On January 28, 2009, father filed a motion for reconsideration, specifically to have the court delete the sentence, "[b]y way of clarification, the Court finds this number of overnights includes regularly scheduled parenting time, holidays, vacation, and other nights agreed upon by mutual consent of the parties" from its January 9, 2009 order. He alternatively requested relief pursuant to Rule 4:50-1 or a plenary hearing. In his certification, father urged that the clarification was unnecessary because neither party had requested it and that the court's ruling "elevated the 104 overnight estimate to almost an absolute."

In the meantime, through correspondence between counsel, the parties debated the parenting time each would enjoy over the children's Spring Break. According to the Moorestown school calendar, the children were off from school from Friday, April 10 (Good Friday) through Friday, April 17, 2009. Since the weekend of April 17-19, 2009 was father's normally-scheduled weekend, it was his intention to exercise parenting time for the "full Spring Break" from the close of school on Thursday, April 9 until the reopening of school on Monday, April 20. Mother, however, took the position that for the past five years, with the exception of 2008, father had the children for the five days that they were off from school in addition to whichever weekend was his normal parenting time weekend, but he never had the children for both the weekend prior to Spring Break and the weekend afterwards.*fn1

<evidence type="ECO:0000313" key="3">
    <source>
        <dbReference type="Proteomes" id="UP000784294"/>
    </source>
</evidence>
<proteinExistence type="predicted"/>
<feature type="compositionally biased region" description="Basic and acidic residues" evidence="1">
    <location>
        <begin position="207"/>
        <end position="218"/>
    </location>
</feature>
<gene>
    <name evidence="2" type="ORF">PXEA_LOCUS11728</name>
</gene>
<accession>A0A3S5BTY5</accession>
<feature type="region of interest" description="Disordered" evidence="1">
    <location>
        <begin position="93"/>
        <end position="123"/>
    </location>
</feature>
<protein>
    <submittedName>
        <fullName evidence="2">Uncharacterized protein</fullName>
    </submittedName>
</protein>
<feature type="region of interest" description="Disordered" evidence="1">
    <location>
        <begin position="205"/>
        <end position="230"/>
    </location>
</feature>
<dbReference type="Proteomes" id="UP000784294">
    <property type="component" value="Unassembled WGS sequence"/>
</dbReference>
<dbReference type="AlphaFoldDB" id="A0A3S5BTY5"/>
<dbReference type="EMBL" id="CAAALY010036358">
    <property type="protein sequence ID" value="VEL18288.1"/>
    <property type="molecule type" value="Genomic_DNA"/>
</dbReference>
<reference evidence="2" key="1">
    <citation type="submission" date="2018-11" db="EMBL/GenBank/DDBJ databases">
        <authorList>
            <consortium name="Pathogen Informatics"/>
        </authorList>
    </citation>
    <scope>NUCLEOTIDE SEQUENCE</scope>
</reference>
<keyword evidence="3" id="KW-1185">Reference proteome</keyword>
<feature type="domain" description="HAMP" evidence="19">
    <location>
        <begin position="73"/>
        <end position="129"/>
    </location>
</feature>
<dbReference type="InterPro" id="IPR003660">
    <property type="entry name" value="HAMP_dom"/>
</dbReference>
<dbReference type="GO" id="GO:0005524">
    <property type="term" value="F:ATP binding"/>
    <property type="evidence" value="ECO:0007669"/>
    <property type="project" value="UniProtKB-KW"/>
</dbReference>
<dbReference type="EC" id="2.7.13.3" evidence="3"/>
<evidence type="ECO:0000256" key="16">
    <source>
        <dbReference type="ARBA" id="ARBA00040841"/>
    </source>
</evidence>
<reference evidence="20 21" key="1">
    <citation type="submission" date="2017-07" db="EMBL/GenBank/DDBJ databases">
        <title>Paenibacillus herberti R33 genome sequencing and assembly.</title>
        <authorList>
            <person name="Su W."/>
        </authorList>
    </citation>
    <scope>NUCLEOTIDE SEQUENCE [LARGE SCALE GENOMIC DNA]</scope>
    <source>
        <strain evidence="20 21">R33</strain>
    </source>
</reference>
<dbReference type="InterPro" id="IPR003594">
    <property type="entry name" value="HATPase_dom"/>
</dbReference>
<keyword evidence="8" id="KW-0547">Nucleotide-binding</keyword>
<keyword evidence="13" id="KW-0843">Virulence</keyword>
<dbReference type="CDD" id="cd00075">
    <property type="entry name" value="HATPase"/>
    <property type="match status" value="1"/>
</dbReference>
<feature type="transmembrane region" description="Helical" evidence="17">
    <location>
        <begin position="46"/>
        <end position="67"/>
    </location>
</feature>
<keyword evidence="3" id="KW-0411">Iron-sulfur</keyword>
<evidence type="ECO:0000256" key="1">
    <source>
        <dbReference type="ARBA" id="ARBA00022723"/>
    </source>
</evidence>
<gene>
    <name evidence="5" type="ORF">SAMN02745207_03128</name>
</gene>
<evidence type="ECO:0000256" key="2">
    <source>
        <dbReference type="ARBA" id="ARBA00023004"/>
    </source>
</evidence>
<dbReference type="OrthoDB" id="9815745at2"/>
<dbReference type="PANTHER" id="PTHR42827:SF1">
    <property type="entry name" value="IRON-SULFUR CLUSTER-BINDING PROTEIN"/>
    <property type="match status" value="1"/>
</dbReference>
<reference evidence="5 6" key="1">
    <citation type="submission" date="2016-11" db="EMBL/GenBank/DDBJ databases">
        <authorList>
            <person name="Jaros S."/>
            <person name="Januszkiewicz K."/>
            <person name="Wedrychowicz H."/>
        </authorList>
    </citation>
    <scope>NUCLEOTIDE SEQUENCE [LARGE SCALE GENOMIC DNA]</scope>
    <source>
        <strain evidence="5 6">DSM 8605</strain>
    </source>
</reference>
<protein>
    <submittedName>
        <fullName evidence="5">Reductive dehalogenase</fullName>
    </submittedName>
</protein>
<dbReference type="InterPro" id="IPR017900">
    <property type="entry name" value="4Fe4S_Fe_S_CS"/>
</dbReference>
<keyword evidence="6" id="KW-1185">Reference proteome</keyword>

In response, on February 6, 2009, father filed another motion and certification for additional parenting time requesting the entire Spring Break. Mother filed cross-motions and certifications in opposition to each of father's motions, and included a request for counsel fees and costs in the amount of $480, as a deterrent to father pursuing "frivolous and harassing" motions. Of course, father filed a reply certification.